I know; t'owd man is going to be very suspicious if he reads this. 'Darling, you are SUCH a whizzo at polishing my shoes'. (OK, OK he does the beer bit, and sometimes there are mussels in their shells in white wine sauce, or some other bath-friendly snack with it too, yes, you're right, that ought to be enough).

And what of the 'domesticated and homely' aspect? Well I did make some cakes the other day, and here is the recipe, given to me by a good friend, and it is one handed down in her family, so is an old Lincolnshire one. The cake is sooooo good, t'owd man says it ought to be locked up.

Win's Nana's Fruit Loaf. 

1 1/2 lb SR flour
3/4 lb butter (add a pinch of salt if your butter is unsalted)
3/4 lb sugar
1 1/2 lb mixed dried fruit, inc. cherries if liked
1 1/2 tbsp golden syrup
1/4 pt milk
6 eggs

Warm the milk and dissolve the golden syrup in it.
Rub the butter into the flour until it resembles breadcrumbs, like when making pastry.
Add sugar and dried fruit, then stir in the eggs, milk + golden syrup. Mix well.
Spread between 3 2lb loaf tins, greased or lined with paper cases.

Bake on gas 3/ 160C for half an hour on the centre shelf, then turn down to 150C for 1 hour.
(Keep testing with a skewer or cake thermometer - a great invention by the way; I found I didn't need to bake them for quite as long as this; it depends on individual ovens).

It's more crumbly than the Victoria sponge kind of cake, since it has a lot more flour, and the butter is rubbed in, not whisked with the sugar first. I also added a dash of almond essence, the genuine stuff, to the milk in mine, 'cos I like almond flavour. Win says it would be OK to replace some of the flour with ground almond too.

Serve buttered. Yummmmm!


And here is some of the text of that Church Times review, the bit that applied to my work, with my comments boldly in square brackets:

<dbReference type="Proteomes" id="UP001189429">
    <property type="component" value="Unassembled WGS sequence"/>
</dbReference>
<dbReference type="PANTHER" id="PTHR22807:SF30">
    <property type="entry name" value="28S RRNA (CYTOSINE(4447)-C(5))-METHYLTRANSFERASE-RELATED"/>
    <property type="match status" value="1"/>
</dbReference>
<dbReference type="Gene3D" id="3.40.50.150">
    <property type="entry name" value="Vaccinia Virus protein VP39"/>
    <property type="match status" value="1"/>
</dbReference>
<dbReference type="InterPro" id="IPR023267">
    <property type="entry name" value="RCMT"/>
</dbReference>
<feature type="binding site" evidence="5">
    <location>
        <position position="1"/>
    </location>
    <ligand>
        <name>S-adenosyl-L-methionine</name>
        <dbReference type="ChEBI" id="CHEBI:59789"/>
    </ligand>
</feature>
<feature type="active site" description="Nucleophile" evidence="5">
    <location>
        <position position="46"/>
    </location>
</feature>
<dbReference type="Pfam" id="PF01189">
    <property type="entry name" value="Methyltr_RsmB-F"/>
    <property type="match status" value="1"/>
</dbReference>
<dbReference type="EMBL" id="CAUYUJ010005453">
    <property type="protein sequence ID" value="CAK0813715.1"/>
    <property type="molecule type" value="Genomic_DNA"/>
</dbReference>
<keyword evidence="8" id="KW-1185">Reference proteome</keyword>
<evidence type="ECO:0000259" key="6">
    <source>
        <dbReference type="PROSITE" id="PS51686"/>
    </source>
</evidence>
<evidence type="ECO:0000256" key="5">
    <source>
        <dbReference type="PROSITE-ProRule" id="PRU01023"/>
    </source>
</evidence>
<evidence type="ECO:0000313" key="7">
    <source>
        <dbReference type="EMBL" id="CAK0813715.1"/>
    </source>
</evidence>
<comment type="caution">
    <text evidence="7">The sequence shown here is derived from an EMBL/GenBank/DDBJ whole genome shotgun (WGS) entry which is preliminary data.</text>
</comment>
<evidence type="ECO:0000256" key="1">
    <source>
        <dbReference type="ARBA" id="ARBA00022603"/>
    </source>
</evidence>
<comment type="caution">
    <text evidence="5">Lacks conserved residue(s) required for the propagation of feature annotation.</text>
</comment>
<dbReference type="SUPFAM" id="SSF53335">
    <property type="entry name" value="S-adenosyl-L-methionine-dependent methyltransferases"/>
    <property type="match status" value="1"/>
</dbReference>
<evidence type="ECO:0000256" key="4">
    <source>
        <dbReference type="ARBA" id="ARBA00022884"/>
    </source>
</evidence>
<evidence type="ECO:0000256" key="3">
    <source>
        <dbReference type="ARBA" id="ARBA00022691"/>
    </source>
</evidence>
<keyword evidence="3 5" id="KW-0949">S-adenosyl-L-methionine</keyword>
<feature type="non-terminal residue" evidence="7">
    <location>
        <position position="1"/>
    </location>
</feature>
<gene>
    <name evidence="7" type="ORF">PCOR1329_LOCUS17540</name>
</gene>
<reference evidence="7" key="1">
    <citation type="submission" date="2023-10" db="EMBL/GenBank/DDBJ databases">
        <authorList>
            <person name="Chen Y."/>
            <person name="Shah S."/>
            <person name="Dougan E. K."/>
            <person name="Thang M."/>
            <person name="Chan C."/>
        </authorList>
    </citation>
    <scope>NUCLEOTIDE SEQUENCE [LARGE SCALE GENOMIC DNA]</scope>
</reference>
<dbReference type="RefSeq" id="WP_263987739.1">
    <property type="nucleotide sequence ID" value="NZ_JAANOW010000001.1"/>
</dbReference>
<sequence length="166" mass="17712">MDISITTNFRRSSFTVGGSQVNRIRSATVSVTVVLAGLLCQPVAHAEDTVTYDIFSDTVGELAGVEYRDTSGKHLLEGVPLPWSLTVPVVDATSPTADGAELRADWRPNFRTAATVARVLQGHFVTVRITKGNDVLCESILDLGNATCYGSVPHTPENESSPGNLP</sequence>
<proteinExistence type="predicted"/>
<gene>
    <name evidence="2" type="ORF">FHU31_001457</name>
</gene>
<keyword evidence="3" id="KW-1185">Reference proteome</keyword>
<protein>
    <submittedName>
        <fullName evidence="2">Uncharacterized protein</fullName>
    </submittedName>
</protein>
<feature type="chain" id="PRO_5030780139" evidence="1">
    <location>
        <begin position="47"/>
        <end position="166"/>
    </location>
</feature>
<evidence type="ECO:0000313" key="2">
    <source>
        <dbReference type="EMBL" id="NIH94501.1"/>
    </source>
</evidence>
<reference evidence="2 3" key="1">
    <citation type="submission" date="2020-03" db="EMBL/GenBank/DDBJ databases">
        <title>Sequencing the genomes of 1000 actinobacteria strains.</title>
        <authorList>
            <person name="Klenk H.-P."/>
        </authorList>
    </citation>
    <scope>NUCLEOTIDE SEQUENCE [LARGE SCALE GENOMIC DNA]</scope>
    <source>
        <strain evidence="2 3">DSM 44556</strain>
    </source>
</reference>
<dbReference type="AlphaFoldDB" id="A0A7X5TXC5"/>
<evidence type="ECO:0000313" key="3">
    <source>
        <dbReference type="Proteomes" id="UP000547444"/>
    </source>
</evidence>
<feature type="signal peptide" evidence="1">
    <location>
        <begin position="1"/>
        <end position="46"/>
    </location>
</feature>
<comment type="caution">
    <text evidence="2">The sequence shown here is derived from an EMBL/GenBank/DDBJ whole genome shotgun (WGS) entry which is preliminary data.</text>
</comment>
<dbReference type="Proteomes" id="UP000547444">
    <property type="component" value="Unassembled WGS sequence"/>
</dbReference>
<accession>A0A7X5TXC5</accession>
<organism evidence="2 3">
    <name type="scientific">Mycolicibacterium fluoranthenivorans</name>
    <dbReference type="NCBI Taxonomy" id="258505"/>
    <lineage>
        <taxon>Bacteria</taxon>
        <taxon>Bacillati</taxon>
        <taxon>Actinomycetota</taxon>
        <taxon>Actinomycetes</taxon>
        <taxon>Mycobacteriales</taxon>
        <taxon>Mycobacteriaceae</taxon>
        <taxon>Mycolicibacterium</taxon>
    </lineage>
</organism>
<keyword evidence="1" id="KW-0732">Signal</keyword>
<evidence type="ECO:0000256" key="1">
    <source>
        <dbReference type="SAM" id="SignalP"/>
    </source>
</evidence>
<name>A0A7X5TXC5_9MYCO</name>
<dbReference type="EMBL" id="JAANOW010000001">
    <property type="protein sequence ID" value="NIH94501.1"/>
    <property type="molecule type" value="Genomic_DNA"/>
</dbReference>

"Last year, Southwark Cathedral, where Bishop Lancelot Andrewes was buried in 1926, hosted an art competition to mark his work as one of the translators of the King James Bible in 1611, writes Nicholas Cranfield.  The competition was won by a photographer, a printmaker, and a "textile exegete" [I know, I know - quotation marks are necessary for this title I have invented for myself] (Features, 23 September 2011).  The same three artists [I'm flattered! I'm an artist now, after a lifetime of 'What do you do?' 'Er.... I'm not sure really... I stay at home and....'] have been invited back again this year and offered the unsatisfactory space [I'm glad he said this, as I thought I might just sound to be whinging when I said people couldn't get up close to them] of the refectory walls to display their latest work. The little exhibition, however, is a delight [I must hang onto this phrase, to encourage me when I need it], even though it was wholly ignored [I had noticed this too] when I visited...... Vivienne Rowett last year made a dress for Sarah [and Hagar as well]. Here she has picked "Lucy Locket lost her pocket" to inform her making of patchwork pockets [it's actually applique looking like patchwork] that deliberately copy earlier (18th-century) peg bags [Pegs! When did I mention pegs?!] or burses [surely a misprint for 'purses'; OK then so I'm wrong: burse]. Each contains the text of a psalm. "A pocket, like a psalm, can be made of well-loved old materials... both carrying memories and being a repository for new things, new meanings," we are told. Each is intended to tell us something about the psalm, and Rowett ["Rowett"! Love it! I've made it!] does not flinch [You know I love this too!] from trying [I tried very hard] to explore the hard sayings of Psalm 137 in a domesticated, homely way. Tony Kenyon is an illustrator. His work, which I found the most satisfying...... [Oh well then 2nd or 3rd prize for me here then]"